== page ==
May 18, 2011 at 3:17 pm |
  10. eleni russell

    yawns!!!!!! my only regret is i didn't win the lottery..drats and damnation!!!

    May 18, 2011 at 3:10 pm |
    • JP0

      It would be worse if you won the lottery just before you were raptured.

      May 18, 2011 at 3:27 pm |
  11. Jonah

    No suicide watch here. the time is drawing nigh. a little humility will never hurt you. remember the thief on the cross who reviled Jesus in his teeth on the cross. Later he met Jesus in Paradise. It's never too late. God Bless you all.

    May 18, 2011 at 3:10 pm |
    • JP0

      And you were there to verify this?

      May 18, 2011 at 3:26 pm |
  12. Itnatsirhc

    Religious zealots all suffer from neurological defects...yeah, that means bible thumpers are all nuts. Go through your local or national newspaper and look for the cause of violence reported in those articles, the result is that a majority of military action is associated to religious freaks trying to sell a product that serves up death, hatred, and suffering. If there were a God, why would this creature even be interested with violent monkeys who think they have purpose.

    May 18, 2011 at 3:10 pm |
  13. john316

    So I have until 6 to get my laundry done and other chores....hope I can squeeze it all in....caption should have read "Carnival" of christians...instead of caravan.....I always get the two confused......

    May 18, 2011 at 3:10 pm |
  14. Layla

    The end of the world is near LOL people go find a job. Oh no wait! continue to make laugh

    May 18, 2011 at 3:10 pm |
  15. Unknown

    Dear CNN,

    Please post an article about their reactions on May 22nd. Thank you.

    the Unknown

    May 18, 2011 at 3:10 pm |
  16. TOM

    Nobody has ever been right about the rapture yet (because it is a lie). So why would they be the first to be right?

    May 18, 2011 at 3:09 pm |
    • Roger

      They would have to be just lucky....well sort of!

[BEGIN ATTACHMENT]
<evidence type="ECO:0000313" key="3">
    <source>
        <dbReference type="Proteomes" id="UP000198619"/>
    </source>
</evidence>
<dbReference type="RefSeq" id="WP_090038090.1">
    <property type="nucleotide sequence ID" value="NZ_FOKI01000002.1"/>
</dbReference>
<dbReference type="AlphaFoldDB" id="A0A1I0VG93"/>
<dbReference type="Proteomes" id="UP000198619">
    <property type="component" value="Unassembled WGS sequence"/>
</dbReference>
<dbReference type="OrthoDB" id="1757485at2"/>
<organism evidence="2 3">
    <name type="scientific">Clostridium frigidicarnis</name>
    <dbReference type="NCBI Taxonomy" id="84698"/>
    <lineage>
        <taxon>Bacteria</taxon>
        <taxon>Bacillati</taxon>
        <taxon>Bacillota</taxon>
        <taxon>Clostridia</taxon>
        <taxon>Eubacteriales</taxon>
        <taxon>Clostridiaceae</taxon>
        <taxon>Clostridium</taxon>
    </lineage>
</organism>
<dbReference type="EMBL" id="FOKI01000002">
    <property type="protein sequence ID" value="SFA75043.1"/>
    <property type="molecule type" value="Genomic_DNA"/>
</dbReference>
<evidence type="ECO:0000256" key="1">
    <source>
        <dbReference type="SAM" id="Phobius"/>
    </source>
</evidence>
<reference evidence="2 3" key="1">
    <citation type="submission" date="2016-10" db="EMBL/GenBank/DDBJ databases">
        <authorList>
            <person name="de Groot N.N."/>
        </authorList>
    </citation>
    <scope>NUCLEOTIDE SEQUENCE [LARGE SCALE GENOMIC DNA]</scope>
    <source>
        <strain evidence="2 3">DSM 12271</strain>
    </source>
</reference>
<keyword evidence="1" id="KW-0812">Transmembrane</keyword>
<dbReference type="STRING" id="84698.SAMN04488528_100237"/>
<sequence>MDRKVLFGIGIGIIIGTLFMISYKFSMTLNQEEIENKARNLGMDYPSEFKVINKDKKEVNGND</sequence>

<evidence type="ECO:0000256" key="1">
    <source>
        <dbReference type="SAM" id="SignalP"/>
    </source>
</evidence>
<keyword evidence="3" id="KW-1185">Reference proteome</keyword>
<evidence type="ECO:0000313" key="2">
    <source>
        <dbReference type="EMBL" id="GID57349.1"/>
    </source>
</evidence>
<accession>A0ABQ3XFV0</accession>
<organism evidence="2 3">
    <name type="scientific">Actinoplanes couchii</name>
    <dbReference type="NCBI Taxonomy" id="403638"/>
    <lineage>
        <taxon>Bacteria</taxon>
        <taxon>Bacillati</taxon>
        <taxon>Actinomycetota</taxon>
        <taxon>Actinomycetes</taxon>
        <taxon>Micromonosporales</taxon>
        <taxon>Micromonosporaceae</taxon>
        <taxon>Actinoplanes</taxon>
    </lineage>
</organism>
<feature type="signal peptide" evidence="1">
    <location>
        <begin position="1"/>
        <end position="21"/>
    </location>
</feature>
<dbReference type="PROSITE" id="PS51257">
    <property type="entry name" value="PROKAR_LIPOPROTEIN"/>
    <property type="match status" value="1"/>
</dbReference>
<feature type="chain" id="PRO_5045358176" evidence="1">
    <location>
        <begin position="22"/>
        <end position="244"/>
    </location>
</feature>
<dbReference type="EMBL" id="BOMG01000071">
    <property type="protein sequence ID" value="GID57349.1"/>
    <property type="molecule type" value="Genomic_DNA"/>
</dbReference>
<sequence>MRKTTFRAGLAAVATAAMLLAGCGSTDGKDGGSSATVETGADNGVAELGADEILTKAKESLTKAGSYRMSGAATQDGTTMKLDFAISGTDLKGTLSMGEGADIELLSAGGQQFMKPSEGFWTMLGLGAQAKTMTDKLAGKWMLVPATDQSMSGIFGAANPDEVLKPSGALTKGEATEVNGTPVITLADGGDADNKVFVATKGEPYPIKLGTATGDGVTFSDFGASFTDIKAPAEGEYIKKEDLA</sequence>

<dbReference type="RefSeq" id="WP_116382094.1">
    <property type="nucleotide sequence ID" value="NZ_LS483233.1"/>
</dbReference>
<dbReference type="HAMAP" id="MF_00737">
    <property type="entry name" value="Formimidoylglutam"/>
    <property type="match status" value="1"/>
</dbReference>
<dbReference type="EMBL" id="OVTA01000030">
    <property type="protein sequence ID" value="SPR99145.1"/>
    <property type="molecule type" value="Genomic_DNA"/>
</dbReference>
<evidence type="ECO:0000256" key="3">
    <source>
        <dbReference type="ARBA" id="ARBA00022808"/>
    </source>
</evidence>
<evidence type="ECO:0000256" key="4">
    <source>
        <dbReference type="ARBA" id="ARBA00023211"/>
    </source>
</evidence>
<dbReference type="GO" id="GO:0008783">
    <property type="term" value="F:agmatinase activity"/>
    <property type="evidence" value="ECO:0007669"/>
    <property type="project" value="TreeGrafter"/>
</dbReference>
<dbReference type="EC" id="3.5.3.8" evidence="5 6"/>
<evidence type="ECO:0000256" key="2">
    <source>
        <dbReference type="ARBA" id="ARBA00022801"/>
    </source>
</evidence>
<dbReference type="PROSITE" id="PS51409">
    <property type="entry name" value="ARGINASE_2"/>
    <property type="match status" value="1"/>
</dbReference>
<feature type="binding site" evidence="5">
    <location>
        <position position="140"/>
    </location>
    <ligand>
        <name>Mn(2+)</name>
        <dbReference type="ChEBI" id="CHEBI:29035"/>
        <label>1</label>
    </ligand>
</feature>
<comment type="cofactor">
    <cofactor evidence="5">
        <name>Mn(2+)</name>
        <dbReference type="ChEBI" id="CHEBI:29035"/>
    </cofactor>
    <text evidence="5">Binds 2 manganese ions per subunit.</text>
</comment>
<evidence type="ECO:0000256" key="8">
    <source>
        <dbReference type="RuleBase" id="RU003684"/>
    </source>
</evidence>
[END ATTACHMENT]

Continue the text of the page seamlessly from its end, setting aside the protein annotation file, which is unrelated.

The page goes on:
May 18, 2011 at 3:12 pm |
  17. Darkangel

    im going to rob a bank then

    May 18, 2011 at 3:09 pm |
    • TOM

      Yes and use the "God forgot to rapture me defense".

      May 18, 2011 at 3:10 pm |
  18. Hope

    Evolved DNA

    "Evan..if god, the son and the holy ghost are the same person.. then as has been asked before, does the son not know when he will have his next road trip?"

    God is not a "person". The Holy Spirit is not a "person". Jesus was a person who was the Son of God. He had no biological father. God allowed Mary to become pregnant without Joseph's seed. But he was born from the womb and grew there. He also grew from a child into a man. And when God called Jesus to fulfill God's purpose, Jesus did it willfully because he loved God and was His Son. And Jesus loved God's world – His creation. So he gave up his life willfully because he knew God and that God would restore his life to save the sins of the world.

    So we all have the freedom to be forgiven because of Jesus. It's that simple. So Jesus was a man who was the Son of God. He faced temptation and sin just like we do.

    But just remember Evan, God, Jesus and the Holy Spirit are not people. Only Jesus walked the Earth in the flesh. God is God – the Creator of the Earth and all that lives here. The Holy Spirit is a gift from God through Jesus' sacrifice on the cross. The Holy Spirit is just that – a spirit that can be felt and heard in prayer. It is a guide for us all so we can have a relationship with God and Jesus. But the only person was Jesus and he was more that just a person. He was the Son of God Himself.

    May 18, 2011 at 3:09 pm |
    • Artist

      Does god talk to you and do you talk to god? Do you hear his voice?

      May 18, 2011 at 3:11 pm |
    • Colin

      Ok, now answer the question. How can god know and not know at the same time?

      May 18, 2011 at 3:12 pm |
    • ChrisinCT

      So what you are saying is that God was the very first deadbeat dad / absentee father?

      May 18, 2011 at 3:12 pm |
    • Tripp

      And how crazy is your story of jesus compared to this doomsday BS? Oh the irony.

      May 18, 2011 at 3:13 pm |
    • Clinton

      please answer this, how can a big bang occur unless there is something to cause it. How does nothingness become something when Physics tells us that matter in the universe cannot be created nor destroyed, you can only alter its form.. i.e. solid to liquid to gas? ......... maybe you should think a little more about your theories before trying to talk crap about someone elses beliefs.

      May 18, 2011 at 3:14 pm |
    • balloonman

      Virgin Birth. Best excuse ever.

      May 18, 2011 at 3:14 pm |
  19. Judas

    Ok, all of you who believe this fact will happen next saturday, contact me and send all your money to my account.

    May 18, 2011 at 3:09 pm |
    • Roger

      Jude – did you already blow your silver?

      May 18, 2011 at 3:10 pm |
  20. Roger

    This sucks cause my birthday is on the 27th. I guess that I better start partying early!

    May 18, 2011 at 3:09 pm |
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About this blog

The CNN Belief Blog covers the faith angles of the day's biggest stories, from breaking news to politics to entertainment, fostering a global conversation about the role of religion and belief in readers' lives. It's edited by CNN's Daniel Burke with contributions from Eric Marrapodi and CNN's worldwide news gathering team.